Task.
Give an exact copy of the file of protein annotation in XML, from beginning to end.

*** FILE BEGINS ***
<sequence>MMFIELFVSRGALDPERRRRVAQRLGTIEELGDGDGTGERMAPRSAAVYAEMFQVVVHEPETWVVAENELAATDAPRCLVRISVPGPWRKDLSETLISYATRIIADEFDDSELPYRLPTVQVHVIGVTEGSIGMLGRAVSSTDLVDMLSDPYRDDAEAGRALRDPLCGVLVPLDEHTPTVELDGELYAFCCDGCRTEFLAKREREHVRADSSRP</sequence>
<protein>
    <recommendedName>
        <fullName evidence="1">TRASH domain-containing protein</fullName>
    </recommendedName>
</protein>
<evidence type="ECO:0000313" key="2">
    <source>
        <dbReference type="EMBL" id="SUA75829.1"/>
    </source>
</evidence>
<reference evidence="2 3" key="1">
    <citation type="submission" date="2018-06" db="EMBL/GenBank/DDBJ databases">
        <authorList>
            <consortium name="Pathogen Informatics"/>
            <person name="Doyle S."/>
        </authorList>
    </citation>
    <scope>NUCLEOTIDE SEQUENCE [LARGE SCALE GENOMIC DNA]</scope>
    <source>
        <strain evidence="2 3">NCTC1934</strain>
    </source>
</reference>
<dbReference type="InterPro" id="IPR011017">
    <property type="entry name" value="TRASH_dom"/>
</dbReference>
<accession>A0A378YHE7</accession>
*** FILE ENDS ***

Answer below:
<sequence>MMFIELFVSRGALDPERRRRVAQRLGTIEELGDGDGTGERMAPRSAAVYAEMFQVVVHEPETWVVAENELAATDAPRCLVRISVPGPWRKDLSETLISYATRIIADEFDDSELPYRLPTVQVHVIGVTEGSIGMLGRAVSSTDLVDMLSDPYRDDAEAGRALRDPLCGVLVPLDEHTPTVELDGELYAFCCDGCRTEFLAKREREHVRADSSRP</sequence>
<protein>
    <recommendedName>
        <fullName evidence="1">TRASH domain-containing protein</fullName>
    </recommendedName>
</protein>
<evidence type="ECO:0000313" key="2">
    <source>
        <dbReference type="EMBL" id="SUA75829.1"/>
    </source>
</evidence>
<reference evidence="2 3" key="1">
    <citation type="submission" date="2018-06" db="EMBL/GenBank/DDBJ databases">
        <authorList>
            <consortium name="Pathogen Informatics"/>
            <person name="Doyle S."/>
        </authorList>
    </citation>
    <scope>NUCLEOTIDE SEQUENCE [LARGE SCALE GENOMIC DNA]</scope>
    <source>
        <strain evidence="2 3">NCTC1934</strain>
    </source>
</reference>
<dbReference type="InterPro" id="IPR011017">
    <property type="entry name" value="TRASH_dom"/>
</dbReference>
<accession>A0A378YHE7</accession>